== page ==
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  1. #1

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    Is Blu-Ray dead already???

    I found these two articles quite insteresting:

    Is Blu-ray the new Laserdisc? : Christopher Null : Yahoo! Tech

    Is Blu-ray the new Laserdisc?

    ZDNet's Robin Harris is now taking the bold step of calling Blu-ray "dead" and "in a death spiral," saying that in 12 months the format "will be a videophile niche, not a mass market product." While it may be early in the game to make such a prediction, Harris has some good points in his screed. Among them: That after its gruesome, 18-month battle with HD DVD, no one has the energy to care about high-def players any more. Probably a bigger issue: That upscaled DVD players, which can be had for $50 or $60, look almost as good as content played on a Blu-ray player. Consumers just don't see the value proposition in upgrading their hardware, particularly given that players are still over $200. What's a little better picture worth? With Blu-ray pegged at a four percent market share, most people seem to be saying not that much.
    Blu-ray is dead - heckuva job, Sony! | Storage Bits | ZDNet.com


    According to Digital Content Producer Blu-ray doesnít cut it for business:
    • Recordable discs donít play reliably across the range of Blu-ray players - so you canít do low-volume runs yourself.
    • Service bureau reproduction runs $20 per single layer disc in quantities of 300 or less.
    • Hollywood style printed/replicated Blu-ray discs are considerably cheaper once you reach the thousand unit quantity: just $3.50 per disc.
    • High-quality authoring programs like Sony Blu-print or Sonic Solutions Scenarist cost $40,000.
    • The Advanced Access Content System - the already hacked DRM - has a one-time fee of $3000 plus a per project cost of almost $1600 plus $.04 per disk. And who defines ďproject?Ē
    • Then the Blu-ray disc Association charges another $3000 annually to use their very exclusive - on 4% of all video disks! - logo.
    Thatís why you donít see quirky indie flicks on Blu-ray. Small producers canít afford it - even though they shoot in HDV and HD.
    Honestly, after getting our HDTV I was all set to make our next purchase a PS3. I kept telling myself it's for the Rock Band, etc, etc, etc. But it was for the Blu-Ray.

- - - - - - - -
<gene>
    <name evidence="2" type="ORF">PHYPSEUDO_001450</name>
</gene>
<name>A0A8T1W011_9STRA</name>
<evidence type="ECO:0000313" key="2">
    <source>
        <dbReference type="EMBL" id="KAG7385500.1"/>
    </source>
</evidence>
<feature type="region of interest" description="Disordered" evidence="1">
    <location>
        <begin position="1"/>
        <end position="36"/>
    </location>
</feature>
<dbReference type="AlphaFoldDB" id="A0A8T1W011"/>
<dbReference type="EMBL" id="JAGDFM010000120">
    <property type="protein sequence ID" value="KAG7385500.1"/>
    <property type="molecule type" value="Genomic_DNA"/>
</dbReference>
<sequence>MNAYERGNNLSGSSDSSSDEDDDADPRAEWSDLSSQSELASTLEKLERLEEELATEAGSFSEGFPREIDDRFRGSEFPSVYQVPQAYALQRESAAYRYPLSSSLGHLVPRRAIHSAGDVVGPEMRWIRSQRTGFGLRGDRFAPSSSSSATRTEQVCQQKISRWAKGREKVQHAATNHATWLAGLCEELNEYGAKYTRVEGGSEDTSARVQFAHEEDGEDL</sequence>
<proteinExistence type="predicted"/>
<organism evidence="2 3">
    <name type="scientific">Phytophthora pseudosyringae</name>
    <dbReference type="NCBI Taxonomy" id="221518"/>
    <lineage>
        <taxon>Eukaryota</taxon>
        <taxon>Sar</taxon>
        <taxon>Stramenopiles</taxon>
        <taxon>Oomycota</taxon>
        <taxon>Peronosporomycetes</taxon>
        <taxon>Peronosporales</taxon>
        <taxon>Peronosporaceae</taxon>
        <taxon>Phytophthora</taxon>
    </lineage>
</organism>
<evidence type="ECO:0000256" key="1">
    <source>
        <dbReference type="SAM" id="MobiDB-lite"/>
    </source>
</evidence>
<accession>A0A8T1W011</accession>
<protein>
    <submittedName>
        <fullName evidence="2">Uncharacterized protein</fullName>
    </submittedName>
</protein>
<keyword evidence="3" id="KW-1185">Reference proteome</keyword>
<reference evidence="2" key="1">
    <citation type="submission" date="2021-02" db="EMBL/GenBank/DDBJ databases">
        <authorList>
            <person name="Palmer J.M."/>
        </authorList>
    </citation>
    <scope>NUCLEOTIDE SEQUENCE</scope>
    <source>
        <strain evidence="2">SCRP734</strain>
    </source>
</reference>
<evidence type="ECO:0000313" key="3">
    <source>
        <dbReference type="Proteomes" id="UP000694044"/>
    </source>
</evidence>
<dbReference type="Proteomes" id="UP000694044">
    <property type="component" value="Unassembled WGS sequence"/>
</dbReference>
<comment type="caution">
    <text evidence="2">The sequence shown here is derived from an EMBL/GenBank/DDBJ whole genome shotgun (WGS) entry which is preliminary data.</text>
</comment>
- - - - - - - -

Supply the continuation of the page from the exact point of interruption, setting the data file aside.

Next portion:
But a funny thing happened. As we started watching standard DVD's on our HD-DVD player (that we got for $100 in the fire-sale when HD-DVD died) which up-converts our standard DVD's, we realized that we can't really tell the difference between the Standard DVD's we have (even ones that are old) and the HD-DVD's. Further emphasizing that fact was we do have a few movies on both Standard DVD and HD-DVD.

    Ocean's 11 - The Standard DVD is at least 5 years old. I could tell absolutely no difference watching the same scene (the heist scene, when they are scaling down the elevator shaft, and blowing the doors). I couldn't tell the difference AT ALL.

    Now, our TV is only 42" so I'm sure that has something to do with it. But most people who have an HDTV probably don't have one over 50" (the ones Blu Ray probably makes a difference on).

    The other thing that changed my mind was the prices of Blu-Ray discs. They are totally crazy.

    So what are your thoughts??? Is Blu-Ray dead? With upconverting DVD players so cheap now (You can get ones for $50 or $60 now) does this spell doom for Blu Ray if they don't lower prices on players and discs soon???


  2. #2

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    Re: Is Blu-Ray dead already???

    blue ray was still born
    You mention two good points, the improvement vs. cost difference. The increase of resolution isn't great enough to justify $200 - $300 hardware, and $30 software for blue ray when progressive scan, HDMI, upscaling DVD recorders can be had for $70, and DVD's can be had for $1, $5, and $10 (ten bucks at Wal Mart gets you 4 movies on one disc no less)